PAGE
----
Fresh install on gmirror'ed disks?
fcash at ocis.net
Tue Mar 7 17:04:11 UTC 2006
On Tue, March 7, 2006 4:39 am, JoaoBR wrote:
> On Tuesday 07 March 2006 08:55, Volker wrote:
>> I do agree that gmirror is not that bad and not that difficult. But
>> take a look at how to setup a fresh system using gmirror (slice by
>> slice mirroring):
>> - install a complete system to a fresh disc
>> - create the (well sized) slices on a 2nd disc (not that easy)
>> - create the gmirror set on disc 2
>> - bring gmirror up
>> - copy all filesystems over to the gmirror set
>> - reboot
>> - create exactly sized slices on disc 1
>> - insert everything into the gmirror set
>> Using that procedure you're going to copy each installed file three
>> times (install, copy to mirror, sync mirror). That's a waste of
>> time compared to a solution where the installer would be able to
>> install directly into a mirror.
There's no need to copy files around. gmirror handles it all for you
behind the scenes. Just create the gmirror labels using the existing
disks/slices/partitions, then insert the second set of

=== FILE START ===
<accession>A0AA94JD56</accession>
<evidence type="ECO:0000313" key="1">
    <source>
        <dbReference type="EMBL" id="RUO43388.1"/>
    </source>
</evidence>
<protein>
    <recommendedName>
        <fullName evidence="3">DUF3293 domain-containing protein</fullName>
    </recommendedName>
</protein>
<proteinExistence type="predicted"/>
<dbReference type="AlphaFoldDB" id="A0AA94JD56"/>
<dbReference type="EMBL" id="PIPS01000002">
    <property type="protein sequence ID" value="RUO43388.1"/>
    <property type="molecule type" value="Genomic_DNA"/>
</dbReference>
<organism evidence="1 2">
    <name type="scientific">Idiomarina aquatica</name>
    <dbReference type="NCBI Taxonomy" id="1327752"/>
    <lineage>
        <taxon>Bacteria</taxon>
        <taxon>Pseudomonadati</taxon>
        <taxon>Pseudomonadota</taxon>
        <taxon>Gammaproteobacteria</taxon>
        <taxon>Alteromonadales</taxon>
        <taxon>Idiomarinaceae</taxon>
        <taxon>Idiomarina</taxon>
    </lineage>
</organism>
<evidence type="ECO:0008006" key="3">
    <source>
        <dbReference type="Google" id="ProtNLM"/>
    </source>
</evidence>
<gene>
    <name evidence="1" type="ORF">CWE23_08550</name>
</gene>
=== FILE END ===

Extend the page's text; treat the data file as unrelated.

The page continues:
disks/slices/parittions. gmirror will handle synchonising the data
across the mirror.
>> When using disc based gmirror (instead of per slice gmirror) the
>> procedure is a bit easier, but similar.
> there is no need to copy anything around ...
> - you do install the system as usual
> - before rebooting you create the to be mirrored disk with the gmirror
> label command (you do not loose data here)
> - then you change your fstab acordingly
> - you reboot
> - you insert the mirror disk(s)
> - gmirror should start syncing automatically if you did everything
> realy, this is a 3 minute thing
This is the process I just went through. It would be nice if there
was a post-install step that did this automatically, but it wasn't all
that hard to do manually. Just CTRL+F4 to open the terminal, run a
few commands to create the mirror, edit /etc/fstab, and exit the
Dru Lavigne's OnLamp article about this makes it almost trivial to do.
fcash at ocis.net
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